Again drawing upon what worked for us on stage, I put together a three-song rock medley of '50s hits by Jerry Lee Lewis, Fats Domino and Buddy Holly. A problem we had that carried on through most of our future sessions was that we often played numbers too closely to how we did them on stage, with the result being that the tempo was often too fast and the vocal pitch too high. This medley really chugged along, however, and by the end of it you can hear the fatigue setting in on Ted's drum beat. This was the last album on which we featured a guitar solo. I put the solos on the back burner, partly because guitar instrumentals are so exacting, and partly because my dream had been to someday record an entire guitar instrumental album. I chose Apache for this, our first guitar solo on a multi-track session, as it was one that I hadn't been able to do on stage because of our instrumentation. But now, in the studio I could overdub all guitar parts: a couple acoustic rhythms and two lead parts. By this time I had customized my Telecaster by adding a Bigsby, homemade B-Bender and re-wired pickups. I played through a DeArmond volume/tone pedal, into an Echochord tape delay echo unit and through a Fender Twin Reverb amp. The arrangement I came up with on this Jerry Lordan instrumental was about three equal parts of Jorgen Ingman and Shadows versions, with my own riffs using the B-bender and volume pedal.

    Our stage sound was really beefed up and sweetened by Larry's keyboard and vibes arrangements on each number. The sound of the vibes was especially interesting as this distinctive instrument is used too seldom on recordings. The album sold pretty well off stage and we may even have broken even on our investment. It proved to be a pretty good promotional vehicle and got us media coverage as well as airplay on local radio stations and CBC. It also gave us something to feature on our stage and TV shows and was a nice package to flog to promoters. But more importantly, it got our creative juices flowing. Sue-On and I started thinking about doing a solo album, and we realized that we would get very little airplay or recognition by just recording cover tunes. I started to write.


    WUS 1003 ~ 1972 & 1973
    ALBUM 3: Credits ~ Photos ~ Anecdotes ~ Lyrics ~ Reviews ~ MP3 Files

    For Bill and Sue-On Hillman, 1966 was a memorable year. It marked the beginning of a partnership in marriage as well as in music. This musical partnership led to the formation of the Western Union, which in turn, led to scores of dance dates, television and radio appearances, and stage shows across Canada.

    Sue-On, born in China, moved to the small prairie town of Newdale, Manitoba, at age ten. Here she became involved in choir work and completed seven years of classical training in piano. It was also here that she met future husband Bill Hillman of nearby Strathclair who encouraged her to take up guitar and drums and to start singing professionally. The third member of the Western Union group is the well-known bassist-fiddler, Barry Forman of Rivers, Manitoba. On tour, this popular trio is augmented by two more Strathclair musicians -- Kerry Morris and Kevin Pahl.

    Both Sue-On and Bill are also qualified high school teachers with degrees in Science, Arts and Education. They share a wide range of other interests which include travelling, photography, and song-writing (Bill wrote four of the songs on this album). Sue-On's special interests are cooking exotic dishes, spinning, gardening and movies. Bill is a 'notorious' collector of books, records, musical instruments and just about anything that comes his way. He has, in fact, compiled one of Canada's largest tape and disc collections of old radio programs from the 1930s, '40s and '50s.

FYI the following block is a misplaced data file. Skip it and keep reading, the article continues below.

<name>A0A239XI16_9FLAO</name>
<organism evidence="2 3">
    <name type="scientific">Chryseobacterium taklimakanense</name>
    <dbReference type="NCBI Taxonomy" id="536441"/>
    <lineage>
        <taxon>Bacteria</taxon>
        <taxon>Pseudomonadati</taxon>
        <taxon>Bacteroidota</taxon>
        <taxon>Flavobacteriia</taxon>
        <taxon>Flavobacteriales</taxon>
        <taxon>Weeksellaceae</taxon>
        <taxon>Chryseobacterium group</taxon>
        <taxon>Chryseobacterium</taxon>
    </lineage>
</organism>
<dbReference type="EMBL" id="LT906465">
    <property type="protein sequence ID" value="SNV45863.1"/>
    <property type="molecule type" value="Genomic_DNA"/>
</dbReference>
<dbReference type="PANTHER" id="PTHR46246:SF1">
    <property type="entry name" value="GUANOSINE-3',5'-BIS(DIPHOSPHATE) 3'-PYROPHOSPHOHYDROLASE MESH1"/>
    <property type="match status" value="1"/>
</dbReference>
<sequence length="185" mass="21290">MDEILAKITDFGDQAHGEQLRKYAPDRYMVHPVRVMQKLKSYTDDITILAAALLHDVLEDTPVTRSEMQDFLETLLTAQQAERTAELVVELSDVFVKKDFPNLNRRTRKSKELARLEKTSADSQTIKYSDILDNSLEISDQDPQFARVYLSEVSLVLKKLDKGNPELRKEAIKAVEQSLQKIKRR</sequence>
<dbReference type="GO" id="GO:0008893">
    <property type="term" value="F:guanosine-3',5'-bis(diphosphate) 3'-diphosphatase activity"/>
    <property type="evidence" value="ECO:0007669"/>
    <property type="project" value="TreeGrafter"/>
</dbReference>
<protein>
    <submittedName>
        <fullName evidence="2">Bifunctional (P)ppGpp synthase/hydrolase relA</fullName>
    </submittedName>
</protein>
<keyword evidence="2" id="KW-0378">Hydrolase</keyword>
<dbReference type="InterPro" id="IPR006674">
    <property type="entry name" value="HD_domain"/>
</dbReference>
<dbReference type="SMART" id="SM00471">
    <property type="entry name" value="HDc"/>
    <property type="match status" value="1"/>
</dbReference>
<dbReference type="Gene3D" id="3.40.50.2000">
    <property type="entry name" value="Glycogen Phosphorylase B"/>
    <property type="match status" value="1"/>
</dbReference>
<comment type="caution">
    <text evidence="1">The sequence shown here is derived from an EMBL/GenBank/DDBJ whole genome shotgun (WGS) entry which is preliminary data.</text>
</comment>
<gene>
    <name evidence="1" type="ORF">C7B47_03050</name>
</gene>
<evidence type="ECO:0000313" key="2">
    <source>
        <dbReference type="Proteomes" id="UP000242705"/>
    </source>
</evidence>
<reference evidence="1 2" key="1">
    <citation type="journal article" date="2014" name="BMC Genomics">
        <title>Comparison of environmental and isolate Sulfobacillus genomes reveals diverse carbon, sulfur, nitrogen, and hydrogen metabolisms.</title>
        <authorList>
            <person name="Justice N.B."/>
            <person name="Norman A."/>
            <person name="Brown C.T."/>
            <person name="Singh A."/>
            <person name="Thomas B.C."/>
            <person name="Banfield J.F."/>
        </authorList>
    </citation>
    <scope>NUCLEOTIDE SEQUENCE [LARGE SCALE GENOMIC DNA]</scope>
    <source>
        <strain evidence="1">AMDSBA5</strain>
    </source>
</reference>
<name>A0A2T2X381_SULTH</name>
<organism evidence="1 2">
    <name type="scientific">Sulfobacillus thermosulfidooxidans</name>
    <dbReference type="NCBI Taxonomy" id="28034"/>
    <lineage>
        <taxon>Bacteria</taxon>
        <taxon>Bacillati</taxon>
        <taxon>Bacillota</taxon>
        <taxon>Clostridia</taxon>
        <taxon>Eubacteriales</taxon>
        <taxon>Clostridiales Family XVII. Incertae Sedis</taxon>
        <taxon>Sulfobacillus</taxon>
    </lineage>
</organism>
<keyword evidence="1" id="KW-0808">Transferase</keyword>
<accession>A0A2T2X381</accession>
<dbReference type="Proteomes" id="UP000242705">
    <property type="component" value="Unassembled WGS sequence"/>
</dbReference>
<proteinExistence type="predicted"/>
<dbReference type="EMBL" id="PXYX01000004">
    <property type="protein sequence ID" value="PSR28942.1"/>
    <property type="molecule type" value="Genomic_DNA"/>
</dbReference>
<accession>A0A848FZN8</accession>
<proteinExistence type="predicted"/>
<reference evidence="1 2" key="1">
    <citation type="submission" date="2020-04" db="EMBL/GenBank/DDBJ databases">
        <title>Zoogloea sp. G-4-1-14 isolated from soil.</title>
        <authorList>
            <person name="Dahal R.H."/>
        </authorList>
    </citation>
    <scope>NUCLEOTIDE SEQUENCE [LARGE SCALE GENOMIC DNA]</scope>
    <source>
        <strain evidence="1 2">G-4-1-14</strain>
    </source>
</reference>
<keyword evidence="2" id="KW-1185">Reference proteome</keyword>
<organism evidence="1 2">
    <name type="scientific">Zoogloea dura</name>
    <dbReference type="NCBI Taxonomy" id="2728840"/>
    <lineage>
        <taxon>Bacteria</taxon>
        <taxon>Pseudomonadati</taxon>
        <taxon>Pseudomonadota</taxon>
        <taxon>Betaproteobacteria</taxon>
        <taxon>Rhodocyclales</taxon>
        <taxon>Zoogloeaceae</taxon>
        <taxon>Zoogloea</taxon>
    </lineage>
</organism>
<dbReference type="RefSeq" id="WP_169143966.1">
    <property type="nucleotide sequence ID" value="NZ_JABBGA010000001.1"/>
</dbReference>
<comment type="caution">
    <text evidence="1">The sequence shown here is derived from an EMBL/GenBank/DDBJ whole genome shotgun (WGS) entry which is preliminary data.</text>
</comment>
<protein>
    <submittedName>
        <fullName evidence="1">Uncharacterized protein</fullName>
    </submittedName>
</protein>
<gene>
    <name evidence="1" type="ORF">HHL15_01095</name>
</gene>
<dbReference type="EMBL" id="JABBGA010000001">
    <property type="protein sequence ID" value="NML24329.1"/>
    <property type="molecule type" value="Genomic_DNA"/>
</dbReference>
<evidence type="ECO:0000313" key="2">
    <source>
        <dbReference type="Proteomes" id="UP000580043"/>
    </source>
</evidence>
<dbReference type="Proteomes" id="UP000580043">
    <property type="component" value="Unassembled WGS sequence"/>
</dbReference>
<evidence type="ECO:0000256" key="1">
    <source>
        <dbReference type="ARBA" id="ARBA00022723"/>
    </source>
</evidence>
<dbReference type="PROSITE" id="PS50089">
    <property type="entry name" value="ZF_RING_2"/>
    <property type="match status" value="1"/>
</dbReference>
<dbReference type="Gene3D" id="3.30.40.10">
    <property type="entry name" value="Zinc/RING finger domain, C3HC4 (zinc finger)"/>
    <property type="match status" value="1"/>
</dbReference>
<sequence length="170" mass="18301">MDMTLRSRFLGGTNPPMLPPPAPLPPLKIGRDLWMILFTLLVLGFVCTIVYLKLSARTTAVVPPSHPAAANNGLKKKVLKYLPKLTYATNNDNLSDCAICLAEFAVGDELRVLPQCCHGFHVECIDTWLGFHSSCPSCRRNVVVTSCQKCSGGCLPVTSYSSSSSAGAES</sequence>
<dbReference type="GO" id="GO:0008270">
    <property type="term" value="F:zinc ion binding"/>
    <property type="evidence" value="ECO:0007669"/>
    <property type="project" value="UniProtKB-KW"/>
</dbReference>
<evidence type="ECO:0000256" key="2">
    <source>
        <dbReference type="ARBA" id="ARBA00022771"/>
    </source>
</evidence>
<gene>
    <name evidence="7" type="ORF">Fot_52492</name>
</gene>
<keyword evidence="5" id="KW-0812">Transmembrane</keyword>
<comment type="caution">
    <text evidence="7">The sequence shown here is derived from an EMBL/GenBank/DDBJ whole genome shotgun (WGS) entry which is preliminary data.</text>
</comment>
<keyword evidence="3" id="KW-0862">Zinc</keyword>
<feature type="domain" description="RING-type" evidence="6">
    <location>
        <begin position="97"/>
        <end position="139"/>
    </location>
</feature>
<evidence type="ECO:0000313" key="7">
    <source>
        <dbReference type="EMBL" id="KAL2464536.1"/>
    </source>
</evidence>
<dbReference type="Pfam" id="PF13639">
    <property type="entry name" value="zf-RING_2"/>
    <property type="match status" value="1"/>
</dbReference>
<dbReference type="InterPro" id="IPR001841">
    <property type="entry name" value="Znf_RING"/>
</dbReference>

This variety of interests coupled with their love for all kinds of music has resulted in an exciting style which has combined elements of country, rock, folk and pop music.

    Not long after the release of our second album, singer/rhythm guitarist Jake Kroeger left the group and we were again a trio. Over the next three decades a number of friends have filled the third man spot, but we have remained a trio to this day. In the fall of '71 we moved from Brandon and back to our Maple Grove home where I resumed my teaching job at Strathclair Collegiate. Despite our busy schedule of TV and dance work, preparing new curricula, remodelling our country home, and commuting (Sue-On was finishing her Bachelor of Education degree at Brandon University), I worked at writing original material for the next recording session -- a session for which we had already started setting money aside. The first song I wrote was for my beloved grandmother, Katie Campbell -- Nannie, who had always been so supportive of our music. She died on Christmas day, 1971. This song seemed far too personal to share with the world, so I moved on to more commercial themes. A metaphor used in a Nancy Wilson song had fired my imagination: the comparison of a flowing river to a woman... or a man... with wanderlust. It was a theme I developed for the song, Blue Shallow River.

    It was, and is, common for us to try to put our own touch on songs we learn, rather than to just imitate arrangements found on record. As a result we come up with intros, breaks, rhythms that, although unusual, and sometimes 'against the grain', often worked for us. Sometimes these hooks, beats, or riffs are strong enough to inspire me to write whole songs around them. The next song I wrote is an example of such a song. We had been using this choppy driving rhythm on a number of our stage songs and one day, while fooling around with it, I came up with a verse and chorus for what turned out to be Blues 'Round My Door.